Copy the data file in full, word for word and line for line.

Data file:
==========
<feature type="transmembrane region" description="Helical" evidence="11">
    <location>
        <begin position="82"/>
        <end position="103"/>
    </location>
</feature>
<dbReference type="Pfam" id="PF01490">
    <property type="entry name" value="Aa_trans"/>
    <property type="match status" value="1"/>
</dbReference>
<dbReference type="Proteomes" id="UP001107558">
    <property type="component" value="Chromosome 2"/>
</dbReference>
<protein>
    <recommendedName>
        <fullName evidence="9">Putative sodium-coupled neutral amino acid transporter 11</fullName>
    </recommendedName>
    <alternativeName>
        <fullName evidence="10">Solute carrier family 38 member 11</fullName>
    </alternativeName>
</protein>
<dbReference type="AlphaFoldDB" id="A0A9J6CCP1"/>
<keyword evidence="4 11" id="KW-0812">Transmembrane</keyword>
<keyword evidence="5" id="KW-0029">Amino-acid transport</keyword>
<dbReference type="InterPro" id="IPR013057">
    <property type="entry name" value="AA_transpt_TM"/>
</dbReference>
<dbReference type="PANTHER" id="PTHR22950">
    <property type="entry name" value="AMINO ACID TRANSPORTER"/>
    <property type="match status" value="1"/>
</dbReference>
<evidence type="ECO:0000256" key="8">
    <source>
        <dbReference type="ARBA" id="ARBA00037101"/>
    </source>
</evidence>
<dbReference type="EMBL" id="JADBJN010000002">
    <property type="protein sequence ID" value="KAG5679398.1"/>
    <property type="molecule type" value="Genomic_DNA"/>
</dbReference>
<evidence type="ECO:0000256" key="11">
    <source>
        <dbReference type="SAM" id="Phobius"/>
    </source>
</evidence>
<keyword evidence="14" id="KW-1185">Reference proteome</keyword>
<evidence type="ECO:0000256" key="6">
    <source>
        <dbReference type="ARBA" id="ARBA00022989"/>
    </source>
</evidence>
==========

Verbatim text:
<feature type="transmembrane region" description="Helical" evidence="11">
    <location>
        <begin position="82"/>
        <end position="103"/>
    </location>
</feature>
<dbReference type="Pfam" id="PF01490">
    <property type="entry name" value="Aa_trans"/>
    <property type="match status" value="1"/>
</dbReference>
<dbReference type="Proteomes" id="UP001107558">
    <property type="component" value="Chromosome 2"/>
</dbReference>
<protein>
    <recommendedName>
        <fullName evidence="9">Putative sodium-coupled neutral amino acid transporter 11</fullName>
    </recommendedName>
    <alternativeName>
        <fullName evidence="10">Solute carrier family 38 member 11</fullName>
    </alternativeName>
</protein>
<dbReference type="AlphaFoldDB" id="A0A9J6CCP1"/>
<keyword evidence="4 11" id="KW-0812">Transmembrane</keyword>
<keyword evidence="5" id="KW-0029">Amino-acid transport</keyword>
<dbReference type="InterPro" id="IPR013057">
    <property type="entry name" value="AA_transpt_TM"/>
</dbReference>
<dbReference type="PANTHER" id="PTHR22950">
    <property type="entry name" value="AMINO ACID TRANSPORTER"/>
    <property type="match status" value="1"/>
</dbReference>
<evidence type="ECO:0000256" key="8">
    <source>
        <dbReference type="ARBA" id="ARBA00037101"/>
    </source>
</evidence>
<dbReference type="EMBL" id="JADBJN010000002">
    <property type="protein sequence ID" value="KAG5679398.1"/>
    <property type="molecule type" value="Genomic_DNA"/>
</dbReference>
<evidence type="ECO:0000256" key="11">
    <source>
        <dbReference type="SAM" id="Phobius"/>
    </source>
</evidence>
<keyword evidence="14" id="KW-1185">Reference proteome</keyword>
<evidence type="ECO:0000256" key="6">
    <source>
        <dbReference type="ARBA" id="ARBA00022989"/>
    </source>
</evidence>